by Airman 1st Class Ashley Williamson
4th Fighter Wing Public Affairs
11/25/2015 - SEYMOUR JOHNSON AIR FORCE BASE, N.C. -- With
today's Air Force being the smallest it's ever been, mitigating lost
days due to injury is of the utmost importance. Seeing a range of
injuries from wrist pain all the way to post-surgery recovery, the 4th
Medical Operations Squadron physical therapy office and its technicians
aim to get their patient's back to good health so they can continue to
complete the mission.
"As a physical therapist assistant, I get to see a greater outcome,"
said Staff Sgt. Amber Coley, 4th MDOS physical therapy technician. "I
help individuals heal. Depending on what they come in with injury-wise, I
get them from nothing to something; whether it be walking or throwing
again, either post-operatively or preventatively."
More than 1,440 patients each month receive treatment at the clinic.
With a consistently full appointment schedule, the three technicians
currently assigned to the clinic provide a healing touch to those in
"I see about 15 [patients] per day. It depends on what's going on that
week, but [I see] anywhere from 120 to maybe 220 [per week] and that's
just per technician," Coley said. "Without physical therapy, a lot of
our patients wouldn't be able to continue doing the work that they do or
normal daily activities."
Coley explained that physical therapy is a process and most injuries
require multiple sessions to get Airmen back to full health. The goal,
however, is to increase mobility enough for patients to safely and
comfortably resume duties with the ultimate objective of getting them
To achieve this goal, technicians use equipment and exercises, such as
the anti-gravity treadmill and balancing exercises, as well as other
therapeutic techniques, such as dry needling and foam rollers, to
alleviate pain and strengthen muscles and tendons. Other methods include
dumbbells, exercise bungee cords and aerobics steps along with icing
and heating the affected area.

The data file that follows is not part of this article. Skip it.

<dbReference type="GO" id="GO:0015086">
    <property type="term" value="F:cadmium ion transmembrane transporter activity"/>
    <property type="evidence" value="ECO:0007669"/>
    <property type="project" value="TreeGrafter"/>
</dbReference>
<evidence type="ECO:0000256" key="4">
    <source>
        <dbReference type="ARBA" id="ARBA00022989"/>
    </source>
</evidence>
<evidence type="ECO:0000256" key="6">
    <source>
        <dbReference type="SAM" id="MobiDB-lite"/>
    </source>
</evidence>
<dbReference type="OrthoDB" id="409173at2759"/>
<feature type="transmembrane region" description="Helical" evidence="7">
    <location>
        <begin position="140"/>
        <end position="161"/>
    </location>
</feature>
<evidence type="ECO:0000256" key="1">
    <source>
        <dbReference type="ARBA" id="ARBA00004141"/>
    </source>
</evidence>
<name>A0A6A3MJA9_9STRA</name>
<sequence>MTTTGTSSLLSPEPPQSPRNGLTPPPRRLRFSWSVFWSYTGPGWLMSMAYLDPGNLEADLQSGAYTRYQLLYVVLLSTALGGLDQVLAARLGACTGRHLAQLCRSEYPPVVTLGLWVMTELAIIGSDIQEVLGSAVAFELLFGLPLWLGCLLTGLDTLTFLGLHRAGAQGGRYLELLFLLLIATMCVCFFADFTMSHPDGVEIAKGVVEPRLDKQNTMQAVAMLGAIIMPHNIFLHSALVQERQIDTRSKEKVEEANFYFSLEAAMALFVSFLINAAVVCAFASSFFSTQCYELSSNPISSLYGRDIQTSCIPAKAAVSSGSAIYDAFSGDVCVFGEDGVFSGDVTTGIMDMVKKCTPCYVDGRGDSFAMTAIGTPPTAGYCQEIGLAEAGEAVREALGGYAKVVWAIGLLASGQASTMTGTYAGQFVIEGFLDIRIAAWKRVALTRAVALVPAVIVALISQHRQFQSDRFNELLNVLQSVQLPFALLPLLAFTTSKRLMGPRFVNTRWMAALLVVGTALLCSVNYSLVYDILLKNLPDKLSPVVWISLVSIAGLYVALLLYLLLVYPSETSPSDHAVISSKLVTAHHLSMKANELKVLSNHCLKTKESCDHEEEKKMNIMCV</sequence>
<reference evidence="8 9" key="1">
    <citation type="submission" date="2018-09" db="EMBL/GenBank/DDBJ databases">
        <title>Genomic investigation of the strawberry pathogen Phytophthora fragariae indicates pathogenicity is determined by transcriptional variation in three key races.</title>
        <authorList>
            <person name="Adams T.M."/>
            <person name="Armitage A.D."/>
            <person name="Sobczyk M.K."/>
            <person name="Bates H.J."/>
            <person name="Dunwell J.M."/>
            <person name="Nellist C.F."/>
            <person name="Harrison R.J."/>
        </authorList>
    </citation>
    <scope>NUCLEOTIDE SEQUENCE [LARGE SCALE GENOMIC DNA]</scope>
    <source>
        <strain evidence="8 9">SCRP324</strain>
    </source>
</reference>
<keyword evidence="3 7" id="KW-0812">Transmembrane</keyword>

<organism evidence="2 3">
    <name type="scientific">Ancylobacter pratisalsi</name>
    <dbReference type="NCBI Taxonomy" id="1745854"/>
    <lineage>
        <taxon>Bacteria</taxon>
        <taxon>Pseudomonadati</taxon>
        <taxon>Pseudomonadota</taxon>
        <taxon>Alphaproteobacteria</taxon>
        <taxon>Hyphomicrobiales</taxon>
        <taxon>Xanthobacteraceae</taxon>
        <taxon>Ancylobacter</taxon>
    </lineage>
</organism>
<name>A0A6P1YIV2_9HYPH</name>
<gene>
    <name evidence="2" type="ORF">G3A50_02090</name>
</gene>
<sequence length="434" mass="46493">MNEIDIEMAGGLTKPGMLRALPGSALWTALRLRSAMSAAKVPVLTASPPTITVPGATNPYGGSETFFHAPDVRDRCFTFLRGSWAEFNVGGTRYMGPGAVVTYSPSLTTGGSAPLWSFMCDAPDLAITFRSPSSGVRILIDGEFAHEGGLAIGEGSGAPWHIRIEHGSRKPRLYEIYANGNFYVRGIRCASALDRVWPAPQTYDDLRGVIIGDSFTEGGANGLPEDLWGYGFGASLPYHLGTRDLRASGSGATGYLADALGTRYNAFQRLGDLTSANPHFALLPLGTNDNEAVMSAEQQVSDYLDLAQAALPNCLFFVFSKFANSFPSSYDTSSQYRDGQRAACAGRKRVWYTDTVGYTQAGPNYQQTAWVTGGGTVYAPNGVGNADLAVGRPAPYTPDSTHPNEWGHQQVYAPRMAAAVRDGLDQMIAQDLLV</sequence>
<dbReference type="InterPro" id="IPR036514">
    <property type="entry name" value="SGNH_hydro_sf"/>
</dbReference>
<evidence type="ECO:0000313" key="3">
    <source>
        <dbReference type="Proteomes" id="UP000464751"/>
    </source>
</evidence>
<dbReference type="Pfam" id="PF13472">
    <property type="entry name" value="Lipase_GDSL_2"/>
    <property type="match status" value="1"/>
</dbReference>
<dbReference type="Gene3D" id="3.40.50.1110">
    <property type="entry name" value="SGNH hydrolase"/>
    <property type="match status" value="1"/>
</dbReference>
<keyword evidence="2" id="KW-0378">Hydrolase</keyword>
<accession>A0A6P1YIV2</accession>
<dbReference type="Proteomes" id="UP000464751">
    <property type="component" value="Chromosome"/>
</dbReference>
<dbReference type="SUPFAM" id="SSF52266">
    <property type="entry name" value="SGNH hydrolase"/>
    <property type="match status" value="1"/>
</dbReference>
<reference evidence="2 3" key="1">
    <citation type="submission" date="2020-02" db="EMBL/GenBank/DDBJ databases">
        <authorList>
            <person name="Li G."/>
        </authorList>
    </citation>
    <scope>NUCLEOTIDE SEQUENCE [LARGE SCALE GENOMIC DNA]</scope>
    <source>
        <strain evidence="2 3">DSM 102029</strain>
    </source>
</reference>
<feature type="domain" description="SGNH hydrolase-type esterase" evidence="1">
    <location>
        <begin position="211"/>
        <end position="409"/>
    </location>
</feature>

Senior Airman Temika Johnson, 4th Equipment Maintenance Squadron
armament support technician is a frequent visitor to the clinic
following surgery earlier in the year.
"It has helped me regain 70 percent mobility in my left knee since
having surgery on it in early September," said Johnson. "They have
allowed me to walk almost completely unaided by crutches or a cane. I
can now bend my left knee to almost 80 degrees from the first reported
52 degrees back in October. I get ice therapy as well as physical
therapy to help with swelling, and they provide me with at-home
exercises to help increase strength and dexterity."
Team Seymour's physical therapist technicians help with more than just
physical pain and injuries, they also assist patients by giving them
"I love my job mostly because I can see the task or job through from
start to finish; especially post-operative patients," said Master Sgt.
Shannon Stoner, 4th MDOS medical services flight chief. "We have to
give a little tough love to get the patients back to their goal, but it
is inspiring to see them pass their next physical training test or run
One patient noted the dedication and care technicians give their
patients is evident through the time and effort they distribute.
"I definitely suggest that others who are dealing with physical injuries
get into physical therapy as soon as possible," Johnson said. "Their
goal is to help people reduce pain and increase strength in order for
people to heal."